Year: 2019
Studio: Dreamworks Pictures
Director: Sam Mendes
Writer: Sam Mendes/Krysty Wilson-Cairns
Cast: Dean-Charles Chapman, George MacKay, Daniel Mays, Colin Firth, Benedict Cumberbatch, Mark Strong

Everything you've heard about this movie is true. The cinematography and design are jaw dropping. It does look for all the world like a single shot (although even to the fairly unpractised eye you can see where they've cut).

Roger Deakins' much talked-about Oscar is well deserved. Some sequences are grimly realistic, such as when Blake (Dean-Charles Chapman) and Schofield (George MacKay) first set off on their mission through no man's land, skirting huge bomb craters full of bodies, sloshing through mud and filthy water, no trees apart form the occasional burned-out stump still standing, wondering nervously if the rumours that the Germans have abandoned their lines and retreated are true.

And others are like a fantasyland or underworld metaphor, like when Schofield makes his way gingerly through the abandoned, destroyed village and the light of a huge fire in the town square and flares drifting down out of the night sky throw languid but terrifying shadows everywhehere, the screen lit up with constantly-moving surfaces of bone white and blood red.

The story is pretty simple. British forces somewhere in the trenches of France have discovered that the attack a nearby batallion is preparing to mount is a trap, and with communication lines cut, there's no way to warn them.

I'm not sure if the story behind Peter Weir's Gallipoli had any real life inspiration, but it might have been the basis for this film too. Two soldiers, Blake and Schofield, are asked by a visiting General (Colin Firth), to find the unit and warn them to call off the attack. Blake is especially gung ho because his brother's one of the soldiers in the doomed unit, so with Schofield spluttering in protest they set off across the ruined landscape to deliver the orders before it's too late.

Their journey takes them across a landscape that sometimes looks more like an alien planet than rural Europe – no greenery left, mud everywhere and the blown up bodies of soldiers and horses strewn around. They make their way into the (thankfully abandoned, as the rumours said) tunnels of the German front lines, through forests, farms, a destroyed village and beyond, a journey they won't even both survive.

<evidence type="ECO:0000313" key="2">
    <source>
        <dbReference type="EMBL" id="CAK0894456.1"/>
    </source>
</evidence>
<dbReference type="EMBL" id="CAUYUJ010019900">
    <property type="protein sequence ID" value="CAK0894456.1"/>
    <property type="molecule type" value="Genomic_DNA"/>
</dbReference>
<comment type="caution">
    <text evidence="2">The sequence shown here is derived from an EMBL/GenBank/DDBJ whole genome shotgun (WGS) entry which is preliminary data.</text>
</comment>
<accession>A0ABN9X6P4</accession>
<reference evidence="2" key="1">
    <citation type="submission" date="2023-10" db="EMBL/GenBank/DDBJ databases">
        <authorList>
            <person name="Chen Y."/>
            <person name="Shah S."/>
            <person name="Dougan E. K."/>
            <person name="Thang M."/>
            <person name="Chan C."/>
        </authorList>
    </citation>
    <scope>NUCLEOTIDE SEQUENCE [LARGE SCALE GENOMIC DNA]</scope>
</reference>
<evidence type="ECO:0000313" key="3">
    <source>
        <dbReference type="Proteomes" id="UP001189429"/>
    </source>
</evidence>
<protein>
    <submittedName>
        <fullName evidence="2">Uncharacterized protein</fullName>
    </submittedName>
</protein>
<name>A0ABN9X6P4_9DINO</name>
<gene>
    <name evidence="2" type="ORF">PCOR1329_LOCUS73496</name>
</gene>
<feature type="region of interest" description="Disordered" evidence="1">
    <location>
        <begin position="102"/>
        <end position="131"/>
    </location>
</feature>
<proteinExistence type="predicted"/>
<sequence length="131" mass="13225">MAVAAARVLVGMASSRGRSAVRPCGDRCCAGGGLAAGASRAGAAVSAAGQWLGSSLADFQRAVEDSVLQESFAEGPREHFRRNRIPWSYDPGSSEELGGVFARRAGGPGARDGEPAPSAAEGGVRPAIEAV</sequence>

As the man who's left makes his way closer to his goal, he loses more of himself. It happens physically inasmuch as chance and circumstance has seen him drop or forget every single item in his kit until he has nothing but the clothes on his back, and spiritually because when he reaches the other unit, he seems to sink into a stupor, fatigue and horror after the bloodshed and destruction he's seen making him forget why he's even there.

It's edge of your set stuff, brilliantly directed, lit, shot and staged every minute. But that doesn't mean there aren't flaws. The first one is the eye-rolling cliche of the soldier slumping in exhaustion when he reaches somewhere to hide and there just happening to be a pretty young village girl there to tend his wounds and soothe his troubled brow.

The bigger problem is in casting. It's not as much of an issue as it could have been because despite what good actors everyone in the cast is, it's the story of the journey – not the men doing it – who are the focus, a bit like Dunkirk. But any time character becomes a bit more prominent than plot, I found George MacKay pretty unsuited to the role of a plummy Brit. He's brilliant in everything, mind you, but it's in roles where he has a bit of grit and a bit of malice (see The True History of the Kelly Gang for the best example) where he really shines.

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